Testing old mirrors


 

Dale and All,
I am trying to test antique mirrors made in the 17-18 Century.
They are mostly the metal primary mirrors from Gregorian type telescopes.
Diameters are in range from 1" to 4", all have a central perforation. Some have a good reflectivity, some - not. All made from metal.
I am using a TG i-meter @543nm. Tests are done from the center of curvature. Shape of the mirror is usually unknown, quality is far from modern standards.
The goal of test is to find appr. figure of the mirrors and quality.
Have a  problem with setting the Center filter size.
Going from 0 to 15 makes quite different results.
Attached is a sample of i-gram.
ø95mm
R=879mm
CO=27mm
James Short's mirror circa ~1762

Filter size        Best fit conic
0                      -3.49
3                      -2.25
6                      -1.32
9                      -1.30  (max Strehl)
12                     -1.38
15                     -2.02
Strehl goes from   0.00 to 0.09 max
Any suggestions are welcome.
Thanks, Yuri


Dale Eason
 

Yuri,   Thank you for the igram.   I'm working on it.  I get what I think is a reasonable analysis with a blue circle of 8 to 9.  At that point I get a strehl of about .7 using a gaussian filter of 5% and a conic of -1.2.      However I think I have found a couple bugs in DFTfringe using that igram.   The profile seems to double the size of the inside outline.  It also does not save the inside outline parameters in the .wft file as it should.   

I will look into my bugs.  But like you say changing the radius of the blue circle makes a big difference which is usually not the case.  It may help to use a more positive defocus value so that we get a better defined side lobe.  This igram has a defocus of -2.3 which makes for a very indistinct edge of the side lobe  something I try to avoid.

Dale


Dale Eason
 

My bugs turned out to be operator errors by me.   Here is my analysis using a blue circle center filter value of 9.   Not too bad of a mirror for it's time.   Rolled outer edge and a raised ring around the center hole.


 
Edited

- thanks a lot, Dale. Your results are quite different (one magnitude order) than mine... It is almost a diffraction limited mirror (!). I hope it is close to reality. I have a few more mirrors of the same master to test.
What would be the best route to such results when testing mirrors of unknown shape?
1. I am usually setting Desired conic to 0.0, you set it to -1.
2. The Center filter size: should I pass from 0 to 15, etc. and then to choose the best results and keep the center filter size for next i-gramms. Any algorithms here?
3. How to set up the defocus value  or it is done automatically, are any tips here?
Attached are couple of analysis: Before reading your post with Des. Conic 0.0 (lower image) and after reading it and Des. conic = -1   - this result is close to yours!(-1)
Thanks in advance,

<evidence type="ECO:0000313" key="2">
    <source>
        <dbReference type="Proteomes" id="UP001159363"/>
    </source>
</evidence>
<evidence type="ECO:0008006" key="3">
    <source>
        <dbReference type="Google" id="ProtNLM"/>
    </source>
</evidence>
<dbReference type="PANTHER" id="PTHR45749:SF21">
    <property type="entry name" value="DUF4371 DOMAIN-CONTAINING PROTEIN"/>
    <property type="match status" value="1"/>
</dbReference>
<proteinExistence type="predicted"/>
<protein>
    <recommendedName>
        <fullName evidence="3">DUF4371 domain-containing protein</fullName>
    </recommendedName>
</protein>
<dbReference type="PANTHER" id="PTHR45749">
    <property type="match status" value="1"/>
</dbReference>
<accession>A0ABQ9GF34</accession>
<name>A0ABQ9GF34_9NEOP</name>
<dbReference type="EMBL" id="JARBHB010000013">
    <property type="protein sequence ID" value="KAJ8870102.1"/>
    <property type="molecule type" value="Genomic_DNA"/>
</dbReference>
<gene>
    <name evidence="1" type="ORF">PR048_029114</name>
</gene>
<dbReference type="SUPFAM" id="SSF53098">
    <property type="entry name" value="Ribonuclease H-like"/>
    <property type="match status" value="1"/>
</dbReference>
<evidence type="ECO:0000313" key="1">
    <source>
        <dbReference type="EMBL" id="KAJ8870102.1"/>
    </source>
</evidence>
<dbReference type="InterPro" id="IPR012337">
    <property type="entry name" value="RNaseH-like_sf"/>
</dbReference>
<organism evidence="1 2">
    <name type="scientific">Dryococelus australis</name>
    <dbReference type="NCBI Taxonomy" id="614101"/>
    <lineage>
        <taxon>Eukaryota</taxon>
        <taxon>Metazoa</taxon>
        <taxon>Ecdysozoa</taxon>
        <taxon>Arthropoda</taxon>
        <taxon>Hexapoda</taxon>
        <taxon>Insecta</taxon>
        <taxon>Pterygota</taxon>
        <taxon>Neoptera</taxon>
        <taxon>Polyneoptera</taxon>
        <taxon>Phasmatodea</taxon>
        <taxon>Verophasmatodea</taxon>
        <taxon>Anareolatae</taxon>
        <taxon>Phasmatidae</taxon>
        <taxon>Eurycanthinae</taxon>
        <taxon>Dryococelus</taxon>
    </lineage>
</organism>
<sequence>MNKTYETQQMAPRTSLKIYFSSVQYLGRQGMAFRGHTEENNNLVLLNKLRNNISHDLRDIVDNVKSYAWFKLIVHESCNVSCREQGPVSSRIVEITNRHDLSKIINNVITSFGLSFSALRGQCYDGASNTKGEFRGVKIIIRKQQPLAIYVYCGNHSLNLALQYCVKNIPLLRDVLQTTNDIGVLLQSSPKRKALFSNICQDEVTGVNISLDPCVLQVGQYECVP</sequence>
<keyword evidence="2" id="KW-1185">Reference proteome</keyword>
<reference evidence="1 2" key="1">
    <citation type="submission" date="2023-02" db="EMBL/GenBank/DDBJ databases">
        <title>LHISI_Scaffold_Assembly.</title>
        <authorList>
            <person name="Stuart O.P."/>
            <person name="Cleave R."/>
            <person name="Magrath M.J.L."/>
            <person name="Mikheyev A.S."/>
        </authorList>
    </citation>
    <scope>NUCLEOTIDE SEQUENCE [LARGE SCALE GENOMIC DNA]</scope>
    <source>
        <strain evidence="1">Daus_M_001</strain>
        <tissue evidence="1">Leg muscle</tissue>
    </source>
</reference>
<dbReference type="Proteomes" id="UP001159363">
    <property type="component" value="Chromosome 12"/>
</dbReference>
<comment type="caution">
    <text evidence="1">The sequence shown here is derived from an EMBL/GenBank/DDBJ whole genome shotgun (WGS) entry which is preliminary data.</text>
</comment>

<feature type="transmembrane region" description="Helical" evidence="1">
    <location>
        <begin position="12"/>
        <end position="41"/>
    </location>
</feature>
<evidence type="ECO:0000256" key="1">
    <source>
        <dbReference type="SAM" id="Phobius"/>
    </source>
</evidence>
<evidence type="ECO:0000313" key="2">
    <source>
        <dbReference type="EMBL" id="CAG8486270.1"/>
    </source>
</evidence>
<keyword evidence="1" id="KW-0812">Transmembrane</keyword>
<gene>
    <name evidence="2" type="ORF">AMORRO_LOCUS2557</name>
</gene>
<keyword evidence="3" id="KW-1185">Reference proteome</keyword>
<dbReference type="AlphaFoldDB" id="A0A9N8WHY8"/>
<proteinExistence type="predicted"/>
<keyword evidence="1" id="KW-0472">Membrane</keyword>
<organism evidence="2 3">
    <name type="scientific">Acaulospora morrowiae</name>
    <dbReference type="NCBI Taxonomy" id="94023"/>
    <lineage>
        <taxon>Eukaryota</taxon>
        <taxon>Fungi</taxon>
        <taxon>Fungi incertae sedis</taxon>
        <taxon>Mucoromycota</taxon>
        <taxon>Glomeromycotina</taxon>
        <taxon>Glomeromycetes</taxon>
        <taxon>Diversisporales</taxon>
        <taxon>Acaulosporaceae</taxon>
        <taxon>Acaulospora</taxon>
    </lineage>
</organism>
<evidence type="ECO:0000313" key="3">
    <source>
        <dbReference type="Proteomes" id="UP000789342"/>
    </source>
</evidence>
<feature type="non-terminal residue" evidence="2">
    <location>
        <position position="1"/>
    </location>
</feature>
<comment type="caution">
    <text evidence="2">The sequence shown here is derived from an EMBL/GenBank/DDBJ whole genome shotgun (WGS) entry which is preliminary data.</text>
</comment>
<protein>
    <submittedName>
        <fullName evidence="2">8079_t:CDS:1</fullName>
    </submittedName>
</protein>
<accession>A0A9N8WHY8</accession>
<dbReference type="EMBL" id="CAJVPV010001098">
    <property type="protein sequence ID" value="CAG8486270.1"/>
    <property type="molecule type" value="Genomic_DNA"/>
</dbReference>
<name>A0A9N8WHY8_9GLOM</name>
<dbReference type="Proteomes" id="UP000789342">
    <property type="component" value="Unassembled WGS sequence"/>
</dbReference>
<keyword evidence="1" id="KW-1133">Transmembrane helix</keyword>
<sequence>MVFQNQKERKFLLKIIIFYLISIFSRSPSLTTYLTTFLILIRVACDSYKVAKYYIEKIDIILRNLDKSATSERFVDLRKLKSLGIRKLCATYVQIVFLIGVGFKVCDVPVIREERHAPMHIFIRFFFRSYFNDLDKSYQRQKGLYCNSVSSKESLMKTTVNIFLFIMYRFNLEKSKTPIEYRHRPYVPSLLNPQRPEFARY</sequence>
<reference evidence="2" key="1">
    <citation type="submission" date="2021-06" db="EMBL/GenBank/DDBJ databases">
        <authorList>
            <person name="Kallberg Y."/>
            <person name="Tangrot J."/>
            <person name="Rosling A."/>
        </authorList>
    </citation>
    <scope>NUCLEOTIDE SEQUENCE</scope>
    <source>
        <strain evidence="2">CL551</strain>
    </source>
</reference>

Yuri


George Roberts (Boston)
 

The defocus value is calculated from your igram.  If you have the bath setup exactly at focus - the nominal distance form the mirror - you will get a defocus of 0 waves.  You can tell when the Bath is at defocus of zero (or near zero) as things flip around and also there are minimum number of fringes if you haven't added any tilt.

If defocus is positive in dftfringe then it means you were outside of focus - meaning your bath was farther from the mirror.  If defocus is negative then your bath is closer to the mirror than at perfect focus.

In the last photo in your previous post you can see the mirror looks horrible with a strehl value of 0.089.  Most good mirrors are over 0.5.  A strehl value of 0.9 would mean 90% of the light is within the airy disk - meaning you see sharp focused bright stars.  A value of 0.089 would mean only 10% of the light is in the star - really horrible.

But this isn't a horrible mirror - you just haven't setup the null feature properly in DFTFringe.  I recommend watching these two videos that explain about the defocus and also setting up the mirror configuration and how/why it all works.  I spent a ton of time making these videos as understandable and informative as possible.  Both have foreign language closed captions.

https://www.youtube.com/watch?v=LU8PQGzEpQs
https://www.youtube.com/watch?v=T5DNzVPwrzc

- George


George Roberts (Boston)
 

Wait - I just realized I'm replying to Yuri.  I think Yuri knows just as much about Bath Interferometers as I do and probably doesn't need to watch my videos.  Hmm.  So why disable the null?


Dale Eason
 

Yuri,

When using a Bath interferometer how far you set it from the ROC of the Mirror determines the defocus value.   I assume that will be the same for the interferometer you are using.   So move the your interferometer back from the ROC a very small amount  (a mm or so) with your fine motions stage if that is what you have.   Then take a few igrams and analyze them to see what their defocus value is.   Do that until you get a defocus value of 1 or larger.

We have several issues to work through.   The first is I assumed the desired surface was a parabola with a conic of -1.   That might not be the case for that mirror.   I just don't know.   You will have to figure that out from the telescope optical equations needed for that style of scope.

The next issue is that DFTFringe does not use annular Zernike polynomials.   That is ok if the central hole is less than 25%.   But that hole is 28%.   How much of an error does that make I do not know.

I have found that the center blue filter diameter does not change the best fit conic much.   Mostly a large value causes the edge of the mirror to get an upward fringe where the filter overlaps the side lobe.  I don't know why one time the best fit conic changed a lot with the filter but it does not now.  Attached is an image comparing a filter value of 1 and 12.   The profile shows both but the other plots and data are for the filter values of 12.  From that you can see where the lower right quadrant edge gets raised using the value of 12.


 

George, thanks for videos, I watch the first one at lunch and got some info I missed, thanks a lot!
As per the Bath, I am not familiar with it, doing all test with a very compact TG for APOs testing.
Regards, Yuri


 

Dale,